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Published: 2007/07/22
by Jesse Jarnow

The Horseshoe Curve – Trey Anastasio

Rubber Jungle

Sitting undisturbed in its jewel case — as it is not right now, for better or worse — The Horseshoe Curve is a perfectly acceptable album for Trey Anastasio to release at this point in his career. Unbothersome, really: a collection of outtakes and leftover jams from the Trey Anastasio Band, issued while Anastasio himself enjoys his court-ordered clean-up and figures out what comes next. It’s a place plenty of rock stars find themselves, this wilderness, be it the result of too many drugs, too few drugs, age, parenthood, or anything really.

The idea that Trey Anastasio has somehow gone off-course has, by now, disseminated fairly widely throughout the type of people who care about his music. But there was never any map to begin with. The particular skill Anastasio was armed with in Phish — what his prodigious formal talents as a songwriter, arranger, guitarist, and bandleader added up to — was the ability to somehow make it feel like there was a course. Literally. Not metaphorically. Encoded in his best songs — from the willful undergrad fireworks of "You Enjoy Myself" to the gentle lull of the more middle-aged "Sleep" — was pure compositional movement.

The Horseshoe Curve begins practically in medias res, with "Sidewalks of San Francisco," already trundling in a languid groove. Conceptually, perhaps, it can be read as something like an overture: the groove continues in some form for the better part of the album, in a bassline or a horn part. Track marks are mostly indistinguishable. Drama only arrives with the variations. Five seconds of lush percussive atonality about five minutes into "Olivia" herald what sounds like two jams folded over one another, ala Charles Ives’ marching bands. It stabilizes within two minutes, though is enthralling while it lasts. On "The Horseshoe Curve" itself, a live jam excerpt, just after a lonesome train whistle blows in time with the band, Anastasio stomps some effects and phases his guitar alongside Peter Apfelbaum’s flute, which is a neat trick. Quickly, though, the jam fades, no movement at all, and the moment is left uncontextualized.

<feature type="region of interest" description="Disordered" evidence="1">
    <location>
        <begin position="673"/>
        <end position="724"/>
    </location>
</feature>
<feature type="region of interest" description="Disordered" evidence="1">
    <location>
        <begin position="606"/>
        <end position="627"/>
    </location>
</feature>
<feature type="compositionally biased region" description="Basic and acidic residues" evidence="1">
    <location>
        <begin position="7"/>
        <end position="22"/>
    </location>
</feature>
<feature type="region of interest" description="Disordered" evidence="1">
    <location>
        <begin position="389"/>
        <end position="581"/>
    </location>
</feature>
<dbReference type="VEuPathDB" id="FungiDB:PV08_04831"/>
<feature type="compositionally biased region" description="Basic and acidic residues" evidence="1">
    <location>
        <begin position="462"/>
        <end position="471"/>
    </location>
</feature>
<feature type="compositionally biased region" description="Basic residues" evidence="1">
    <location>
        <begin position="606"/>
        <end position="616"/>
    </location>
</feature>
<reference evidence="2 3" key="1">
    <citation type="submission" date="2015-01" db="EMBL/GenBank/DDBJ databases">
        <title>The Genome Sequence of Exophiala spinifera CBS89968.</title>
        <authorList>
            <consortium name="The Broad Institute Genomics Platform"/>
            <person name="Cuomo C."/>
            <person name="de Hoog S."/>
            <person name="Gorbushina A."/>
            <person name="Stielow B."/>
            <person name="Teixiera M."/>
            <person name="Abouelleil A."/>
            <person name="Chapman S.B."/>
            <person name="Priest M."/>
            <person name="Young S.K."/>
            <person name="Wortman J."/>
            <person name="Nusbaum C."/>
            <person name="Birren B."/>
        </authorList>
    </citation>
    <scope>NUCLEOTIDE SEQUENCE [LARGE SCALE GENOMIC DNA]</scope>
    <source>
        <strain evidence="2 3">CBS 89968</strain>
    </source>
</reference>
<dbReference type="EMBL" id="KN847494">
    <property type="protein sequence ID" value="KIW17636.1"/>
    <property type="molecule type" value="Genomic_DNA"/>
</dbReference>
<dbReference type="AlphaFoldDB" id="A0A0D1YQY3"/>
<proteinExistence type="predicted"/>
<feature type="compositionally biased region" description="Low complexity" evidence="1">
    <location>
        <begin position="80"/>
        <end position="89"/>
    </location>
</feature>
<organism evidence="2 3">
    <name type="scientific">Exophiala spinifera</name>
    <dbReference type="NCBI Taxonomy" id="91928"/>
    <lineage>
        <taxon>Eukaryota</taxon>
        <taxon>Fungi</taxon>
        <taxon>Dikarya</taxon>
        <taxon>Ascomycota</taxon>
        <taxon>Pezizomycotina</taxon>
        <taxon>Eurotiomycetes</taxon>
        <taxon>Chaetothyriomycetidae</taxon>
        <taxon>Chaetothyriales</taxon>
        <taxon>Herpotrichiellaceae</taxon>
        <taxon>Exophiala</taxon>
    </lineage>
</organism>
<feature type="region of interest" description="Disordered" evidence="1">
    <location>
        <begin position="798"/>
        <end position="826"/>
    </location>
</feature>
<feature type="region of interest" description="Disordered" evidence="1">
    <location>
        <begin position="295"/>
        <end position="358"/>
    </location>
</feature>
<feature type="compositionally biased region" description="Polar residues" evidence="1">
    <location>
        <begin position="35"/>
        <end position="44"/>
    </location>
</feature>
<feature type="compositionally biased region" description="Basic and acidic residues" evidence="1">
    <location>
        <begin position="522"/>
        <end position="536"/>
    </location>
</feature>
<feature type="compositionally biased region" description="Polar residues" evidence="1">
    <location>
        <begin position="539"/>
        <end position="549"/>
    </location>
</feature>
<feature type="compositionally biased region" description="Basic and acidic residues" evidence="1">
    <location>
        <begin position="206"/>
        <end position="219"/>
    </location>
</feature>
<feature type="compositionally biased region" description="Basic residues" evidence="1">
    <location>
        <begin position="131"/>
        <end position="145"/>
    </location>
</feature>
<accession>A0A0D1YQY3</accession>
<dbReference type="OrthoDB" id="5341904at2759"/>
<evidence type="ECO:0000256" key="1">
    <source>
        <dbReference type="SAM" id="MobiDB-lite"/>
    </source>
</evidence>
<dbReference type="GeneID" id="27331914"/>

"Noodle Rave" fares best as a coherent piece of music. The brass moans and morphs in the head while a distorted marimba (!?) fuzzes out a countermelody. Anastasio's brief intro solo doesn't add much, though he passes the baton to saxophonists Apfelbaum, Dave Grippo, and Russ Remington (not sure which players take the two solos, exactly, but they smoke). On each pass, the band gradually brings the strange horn moan of the intro back in behind the saxophonist, building him a stranger and stranger platform. They're in and out in just over six minutes. And then back to the album's regularly scheduled groove.

There is nothing wrong with the Horseshoe Curve, except that it kinda makes me want to gnaw my arm off. But only when I listen to it. So maybe "gnaw" was a bit of a strong word but "teeth mildly to keep myself entertained" was a bit too clunky to fit in the sentence. Really, as far as vaguely funky hippie jams go, The Horseshoe Curve is what it is, but it doesn’t feel like much of a statement. It is unmistakably Anastasio, though, albeit Anastasio without the ambition of even a short-term destination. If not Zen, then it’s at least life. And, if not life, then maybe it’s just a necessary thing for one to make when he realizes that the map he’d been following was a not-to-scale representation of the territory printed on a paper placemat. The desert looked a lot smaller there. Or maybe it’s not a metaphor at all.

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